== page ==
Meanwhile, people sitting alone in massive SUVs get a ton of space to themselves, block buses from reaching their stops on time, and get angry if a bike gets anywhere near their vehicle. The status quo is not a sustainable street configuration.

Tech startups have the power to exert a disproportionate amount of pressure on local governments — just look at how well Airbnb and Uber have avoided stricter regulations. Lyft and Bird have already proposed helping to fund protected bike lanes. While having private companies pay for public infrastructure is not the path forward, their influence — combined with other voices demanding change — could force local governments to finally take action in favor of active transportation.

Urban planners are familiar with the concept of induced demand, which essentially states that when more of something becomes available, people are more likely to use it. In the context of transportation, that means that if a government builds more roads, we’re likely to get more drivers — which is why building new roads to relieve congestion rarely works. But if governments build wider sidewalks and bike lanes, we’ll get more people walking and cycling.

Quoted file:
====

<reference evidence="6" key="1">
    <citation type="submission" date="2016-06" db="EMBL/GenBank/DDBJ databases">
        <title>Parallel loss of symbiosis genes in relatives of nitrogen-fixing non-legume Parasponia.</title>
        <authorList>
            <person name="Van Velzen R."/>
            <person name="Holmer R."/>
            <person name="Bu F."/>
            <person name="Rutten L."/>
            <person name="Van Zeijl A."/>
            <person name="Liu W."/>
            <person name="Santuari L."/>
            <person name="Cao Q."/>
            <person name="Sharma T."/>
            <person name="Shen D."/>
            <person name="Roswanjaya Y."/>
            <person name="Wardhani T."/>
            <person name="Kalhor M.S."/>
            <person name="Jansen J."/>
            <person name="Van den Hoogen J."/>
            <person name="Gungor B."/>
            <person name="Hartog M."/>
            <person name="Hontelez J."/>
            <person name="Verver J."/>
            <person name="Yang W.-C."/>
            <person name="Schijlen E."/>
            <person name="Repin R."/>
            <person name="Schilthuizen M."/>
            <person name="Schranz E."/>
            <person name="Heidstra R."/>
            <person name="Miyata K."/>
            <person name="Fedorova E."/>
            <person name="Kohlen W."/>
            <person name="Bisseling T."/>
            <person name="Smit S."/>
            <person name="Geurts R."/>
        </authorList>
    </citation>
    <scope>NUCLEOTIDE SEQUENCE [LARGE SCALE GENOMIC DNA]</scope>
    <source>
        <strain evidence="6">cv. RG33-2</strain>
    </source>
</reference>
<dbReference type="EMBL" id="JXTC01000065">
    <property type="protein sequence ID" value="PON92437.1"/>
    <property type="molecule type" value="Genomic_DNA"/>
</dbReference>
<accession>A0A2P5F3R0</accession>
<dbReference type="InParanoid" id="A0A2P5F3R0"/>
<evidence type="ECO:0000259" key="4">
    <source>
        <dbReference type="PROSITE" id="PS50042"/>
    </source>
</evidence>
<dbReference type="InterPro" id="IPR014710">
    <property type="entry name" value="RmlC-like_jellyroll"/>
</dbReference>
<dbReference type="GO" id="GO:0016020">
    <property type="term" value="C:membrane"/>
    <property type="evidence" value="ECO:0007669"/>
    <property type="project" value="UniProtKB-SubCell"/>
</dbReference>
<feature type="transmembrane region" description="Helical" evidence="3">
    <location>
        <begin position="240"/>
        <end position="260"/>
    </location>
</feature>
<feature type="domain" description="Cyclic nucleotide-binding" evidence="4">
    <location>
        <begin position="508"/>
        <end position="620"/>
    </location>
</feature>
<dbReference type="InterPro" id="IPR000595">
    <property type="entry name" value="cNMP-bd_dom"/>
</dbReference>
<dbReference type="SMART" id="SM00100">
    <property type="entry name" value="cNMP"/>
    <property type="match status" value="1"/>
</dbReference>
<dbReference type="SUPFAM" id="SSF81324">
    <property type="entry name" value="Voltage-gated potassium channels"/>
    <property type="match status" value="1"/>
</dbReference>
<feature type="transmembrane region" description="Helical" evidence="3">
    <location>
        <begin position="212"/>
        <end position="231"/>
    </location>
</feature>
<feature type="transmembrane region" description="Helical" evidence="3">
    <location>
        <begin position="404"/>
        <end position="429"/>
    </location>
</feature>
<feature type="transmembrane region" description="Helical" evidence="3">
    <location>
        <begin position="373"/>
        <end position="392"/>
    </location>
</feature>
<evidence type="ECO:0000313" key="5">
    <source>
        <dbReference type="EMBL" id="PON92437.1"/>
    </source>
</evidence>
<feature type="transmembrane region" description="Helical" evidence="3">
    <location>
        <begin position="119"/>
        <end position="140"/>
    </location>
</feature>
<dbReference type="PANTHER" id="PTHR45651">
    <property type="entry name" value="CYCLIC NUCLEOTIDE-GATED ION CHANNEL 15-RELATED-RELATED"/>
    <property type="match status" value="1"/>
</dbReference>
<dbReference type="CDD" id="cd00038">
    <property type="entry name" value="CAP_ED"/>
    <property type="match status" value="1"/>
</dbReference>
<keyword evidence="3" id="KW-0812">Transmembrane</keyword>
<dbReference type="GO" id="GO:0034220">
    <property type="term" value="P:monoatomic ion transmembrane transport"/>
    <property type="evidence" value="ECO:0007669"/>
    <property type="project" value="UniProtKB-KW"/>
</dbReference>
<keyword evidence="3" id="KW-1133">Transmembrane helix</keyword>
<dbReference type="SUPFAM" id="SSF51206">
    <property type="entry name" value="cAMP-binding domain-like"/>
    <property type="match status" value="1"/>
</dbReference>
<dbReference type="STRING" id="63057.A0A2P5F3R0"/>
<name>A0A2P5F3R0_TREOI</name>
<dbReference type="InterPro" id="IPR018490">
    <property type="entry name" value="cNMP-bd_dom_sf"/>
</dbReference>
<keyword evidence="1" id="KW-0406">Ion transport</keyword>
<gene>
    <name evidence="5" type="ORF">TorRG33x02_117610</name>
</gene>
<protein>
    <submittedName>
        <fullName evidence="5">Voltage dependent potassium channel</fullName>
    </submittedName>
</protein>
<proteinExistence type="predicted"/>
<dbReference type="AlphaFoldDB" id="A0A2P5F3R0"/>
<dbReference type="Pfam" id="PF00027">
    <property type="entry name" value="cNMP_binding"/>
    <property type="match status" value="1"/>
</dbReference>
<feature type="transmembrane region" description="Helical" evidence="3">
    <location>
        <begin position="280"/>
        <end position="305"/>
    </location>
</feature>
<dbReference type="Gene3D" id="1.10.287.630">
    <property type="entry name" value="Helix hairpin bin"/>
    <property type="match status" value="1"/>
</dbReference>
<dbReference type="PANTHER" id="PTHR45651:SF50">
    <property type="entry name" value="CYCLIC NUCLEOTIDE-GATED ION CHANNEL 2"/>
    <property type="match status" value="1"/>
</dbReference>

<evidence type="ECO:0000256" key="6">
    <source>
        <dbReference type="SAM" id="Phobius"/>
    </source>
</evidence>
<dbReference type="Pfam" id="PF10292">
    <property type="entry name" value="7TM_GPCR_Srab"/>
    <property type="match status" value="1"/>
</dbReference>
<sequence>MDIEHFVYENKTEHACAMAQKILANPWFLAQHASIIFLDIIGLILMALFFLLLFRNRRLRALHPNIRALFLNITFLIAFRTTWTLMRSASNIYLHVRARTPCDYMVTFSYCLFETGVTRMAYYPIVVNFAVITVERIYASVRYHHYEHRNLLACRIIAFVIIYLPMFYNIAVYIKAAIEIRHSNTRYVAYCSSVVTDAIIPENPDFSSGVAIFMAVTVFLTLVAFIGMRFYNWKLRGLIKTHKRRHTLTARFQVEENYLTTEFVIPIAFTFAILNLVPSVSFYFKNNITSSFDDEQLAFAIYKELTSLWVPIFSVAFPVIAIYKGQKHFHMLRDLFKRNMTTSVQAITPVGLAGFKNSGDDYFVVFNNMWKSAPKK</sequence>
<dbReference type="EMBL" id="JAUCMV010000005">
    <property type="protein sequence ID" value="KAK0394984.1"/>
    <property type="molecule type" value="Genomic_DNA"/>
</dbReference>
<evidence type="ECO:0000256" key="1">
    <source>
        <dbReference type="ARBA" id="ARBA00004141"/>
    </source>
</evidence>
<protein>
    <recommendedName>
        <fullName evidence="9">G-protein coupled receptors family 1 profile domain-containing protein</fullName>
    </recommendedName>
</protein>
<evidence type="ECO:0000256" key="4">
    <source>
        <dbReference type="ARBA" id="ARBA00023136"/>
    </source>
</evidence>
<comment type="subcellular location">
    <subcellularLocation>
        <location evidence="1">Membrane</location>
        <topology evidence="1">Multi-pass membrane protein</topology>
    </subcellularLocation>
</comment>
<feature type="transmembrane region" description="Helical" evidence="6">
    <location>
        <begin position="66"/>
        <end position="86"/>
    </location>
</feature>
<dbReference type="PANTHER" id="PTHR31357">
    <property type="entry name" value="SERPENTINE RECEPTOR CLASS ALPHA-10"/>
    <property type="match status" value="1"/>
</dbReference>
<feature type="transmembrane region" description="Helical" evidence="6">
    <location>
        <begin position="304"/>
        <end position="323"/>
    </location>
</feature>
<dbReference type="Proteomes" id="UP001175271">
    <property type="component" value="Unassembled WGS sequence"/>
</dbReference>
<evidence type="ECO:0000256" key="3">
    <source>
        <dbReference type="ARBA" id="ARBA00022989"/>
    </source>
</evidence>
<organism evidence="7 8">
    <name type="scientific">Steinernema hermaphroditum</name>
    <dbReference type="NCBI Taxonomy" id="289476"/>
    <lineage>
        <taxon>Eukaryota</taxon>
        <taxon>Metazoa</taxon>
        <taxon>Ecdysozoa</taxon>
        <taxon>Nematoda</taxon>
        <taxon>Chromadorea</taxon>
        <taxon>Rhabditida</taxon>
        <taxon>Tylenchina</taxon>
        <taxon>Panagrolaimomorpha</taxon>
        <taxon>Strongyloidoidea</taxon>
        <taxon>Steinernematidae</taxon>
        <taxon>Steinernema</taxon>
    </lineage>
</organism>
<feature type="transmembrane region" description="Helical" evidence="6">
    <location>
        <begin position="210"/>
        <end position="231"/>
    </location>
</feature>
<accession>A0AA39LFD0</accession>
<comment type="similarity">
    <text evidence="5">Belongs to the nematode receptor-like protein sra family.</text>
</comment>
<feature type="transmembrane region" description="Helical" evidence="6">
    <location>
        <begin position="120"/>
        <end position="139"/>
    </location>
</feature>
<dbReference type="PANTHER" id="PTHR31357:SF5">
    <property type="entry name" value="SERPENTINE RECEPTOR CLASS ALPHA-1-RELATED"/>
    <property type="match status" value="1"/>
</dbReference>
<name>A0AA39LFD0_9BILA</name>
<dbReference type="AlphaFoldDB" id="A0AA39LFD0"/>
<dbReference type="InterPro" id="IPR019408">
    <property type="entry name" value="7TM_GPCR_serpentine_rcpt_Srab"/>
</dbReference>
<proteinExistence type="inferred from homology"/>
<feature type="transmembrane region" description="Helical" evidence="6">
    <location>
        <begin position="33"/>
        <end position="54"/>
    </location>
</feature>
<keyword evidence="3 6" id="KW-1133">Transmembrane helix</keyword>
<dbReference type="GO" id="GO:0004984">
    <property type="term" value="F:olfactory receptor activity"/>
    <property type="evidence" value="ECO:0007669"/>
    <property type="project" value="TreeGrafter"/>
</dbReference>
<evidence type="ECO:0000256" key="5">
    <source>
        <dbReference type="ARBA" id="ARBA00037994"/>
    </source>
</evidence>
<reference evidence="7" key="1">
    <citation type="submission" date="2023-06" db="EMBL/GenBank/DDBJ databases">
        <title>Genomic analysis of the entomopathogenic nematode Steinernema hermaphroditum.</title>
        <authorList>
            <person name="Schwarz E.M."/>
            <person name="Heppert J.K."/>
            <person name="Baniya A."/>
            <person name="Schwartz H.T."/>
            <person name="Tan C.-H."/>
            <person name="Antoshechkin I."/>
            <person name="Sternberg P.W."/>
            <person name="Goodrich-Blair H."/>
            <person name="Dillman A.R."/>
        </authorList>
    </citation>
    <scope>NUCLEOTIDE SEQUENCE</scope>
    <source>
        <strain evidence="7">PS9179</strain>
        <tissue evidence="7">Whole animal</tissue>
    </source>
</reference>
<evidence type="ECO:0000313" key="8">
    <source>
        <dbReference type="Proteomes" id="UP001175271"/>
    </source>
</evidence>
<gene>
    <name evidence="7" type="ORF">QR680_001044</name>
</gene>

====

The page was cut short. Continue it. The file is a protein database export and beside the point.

Beyond making transportation more efficient, both environmentally and spatially, a greater share of active transportation would have enormous health benefits and save governments a ton of money. From that perspective, investing in bike lanes could reap significant economic returns in the long run.


This isn’t to say there aren’t real issues with new dockless services and other forms of micro-mobility taking over our streets. It may be that these private services are not in the public interest, and some alternative run by the local transit agency will be a better option. Further, as bikes and scooters go electric, governments will need to determine the speed and type of electrification appropriate for their specific urban contexts.

These services are actively introducing people to using bikes and scooters to navigate the urban environment. In this way, they give us a preview of how mobility is changing. Such services will ultimately force us to renegotiate use of street space. We’ll need to accommodate those eschewing vehicles for other means of getting around the city.

The future is coming, and it doesn’t care about the self-driving hype.